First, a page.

Alperovitz’s “Decision”

Peter Kirstein is a professor of history at Saint Xavier University, Chicago. He is known for his research on the atomic bomb and studied under Howard Zinn – the author of my textbook in history 2014 (The Twentieth Century). With Kirstein’s knowledge, I felt that his review of Alperovitz’s The Decision to Use the Atomic Bomb and the Architecture of an American Myth (I’ll refer to it from herein as “Decision“) would be fair for the both the academic significance and historiography of the material.

Kerstein avoids rehashing the narratives of the book, instead he provides succinct condensations of the major “revelations” that Alperovitz first explored in his first book (Atomic Diplomacy) and then again in Decision. He also provides some corroborating stories from other sources that place in question the moral aspects of the bombings (referencing Terkel) and also the the realist perspective (reference to Haas). He places emphasis on morals in his review, bringing in some of his own works; questioning the morality of dropping the bomb is central to Alperovitz and Kerstein does well to bring in more sources (or at least embedding them in his own review) to bolster the arguments in Decision.

On Russia, Kirstein pares down the rhetoric surrounding the Soviet Union and it’s entrance into the Japanese campaign. It boils down to the Allied desire for Russia to enter the conflict earlier in the war, but then after the Trinity Shot the need for a second front from Russia was seen as unnecessary, owing to Truman’s belief in the power of the bomb. What Alperovitz argues, and Kerstein defends, is that the bomb was meant to be mostly a political weapon. Indeed, Kerstein quotes P.M.S. Blackett in saying that,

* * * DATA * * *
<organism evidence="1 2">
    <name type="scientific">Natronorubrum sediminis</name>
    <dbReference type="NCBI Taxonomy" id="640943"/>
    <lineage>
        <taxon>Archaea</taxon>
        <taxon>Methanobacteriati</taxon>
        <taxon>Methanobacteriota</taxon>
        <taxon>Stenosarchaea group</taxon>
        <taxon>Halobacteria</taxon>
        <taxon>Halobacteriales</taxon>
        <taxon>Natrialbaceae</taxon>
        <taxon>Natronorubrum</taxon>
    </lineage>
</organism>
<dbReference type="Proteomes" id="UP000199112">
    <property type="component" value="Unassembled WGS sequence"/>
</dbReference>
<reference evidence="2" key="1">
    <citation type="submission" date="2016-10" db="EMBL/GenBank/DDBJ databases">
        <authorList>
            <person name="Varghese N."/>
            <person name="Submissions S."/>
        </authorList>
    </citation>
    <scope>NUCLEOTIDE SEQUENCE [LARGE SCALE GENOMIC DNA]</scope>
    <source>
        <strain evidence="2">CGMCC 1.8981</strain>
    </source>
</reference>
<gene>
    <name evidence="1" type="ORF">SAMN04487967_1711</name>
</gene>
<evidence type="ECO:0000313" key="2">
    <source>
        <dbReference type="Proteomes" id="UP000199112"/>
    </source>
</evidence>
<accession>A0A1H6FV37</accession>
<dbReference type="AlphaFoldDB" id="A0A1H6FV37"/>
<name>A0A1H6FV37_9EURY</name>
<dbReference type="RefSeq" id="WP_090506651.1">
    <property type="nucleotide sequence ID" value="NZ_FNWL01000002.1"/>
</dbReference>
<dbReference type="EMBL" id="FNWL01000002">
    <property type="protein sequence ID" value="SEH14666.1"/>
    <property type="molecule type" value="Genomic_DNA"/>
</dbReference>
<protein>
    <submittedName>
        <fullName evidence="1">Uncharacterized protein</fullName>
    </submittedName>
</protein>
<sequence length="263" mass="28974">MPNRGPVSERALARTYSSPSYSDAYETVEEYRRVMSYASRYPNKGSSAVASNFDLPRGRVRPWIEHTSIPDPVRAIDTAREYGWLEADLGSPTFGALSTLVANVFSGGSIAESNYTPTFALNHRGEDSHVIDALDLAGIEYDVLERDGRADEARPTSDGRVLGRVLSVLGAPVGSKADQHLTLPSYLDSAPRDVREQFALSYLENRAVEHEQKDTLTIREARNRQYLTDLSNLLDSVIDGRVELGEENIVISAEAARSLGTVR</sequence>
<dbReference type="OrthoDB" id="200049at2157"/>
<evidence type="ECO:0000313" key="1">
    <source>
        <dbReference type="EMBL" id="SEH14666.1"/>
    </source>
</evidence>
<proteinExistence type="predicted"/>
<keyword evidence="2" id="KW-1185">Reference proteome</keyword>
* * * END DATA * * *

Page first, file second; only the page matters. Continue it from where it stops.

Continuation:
“the dropping of the atomic bomb was not so
much the last military act of the Second World War, as the first
major operation of the cold diplomatic war with Russia”
Along with the well-known statement that Truman gave to Stalin disclosing the bomb (without revealing as much), Kerstein also provides Churchill’s observations of that conversation, which I had not read before. This leads to  speculations about Russia’s knowledge of the a-bomb project (code named S-1). There is a great deal of evidence suggesting the Soviet Union’s espionage rings had penetrated the project; several spies were found later who had been involved in the Manhattan Project and the speed with which the Russians developed their own atomic bomb seems to lend credence.
  Kirstein is able to condense the majority of the information in Alperovitz’s book into a clean and clear summary-like review while also providing some background as well as some corroborating evidence in favor of the realist theme in Decision. Kirstein stands behind the narrative of  realism, and the revisionist ideals that implies, because it forces people to think about actions that may also result in great loss of life, and for some, respect in the eyes of others.
Kirstein, P. (2013). Reclaiming Realism for the Left: Gar Alperovitz and the Decision to Use the Atomic Bomb. Advances in Historical Studies, 2, 46-53. doi: 10.4236/ahs.2013.22008.
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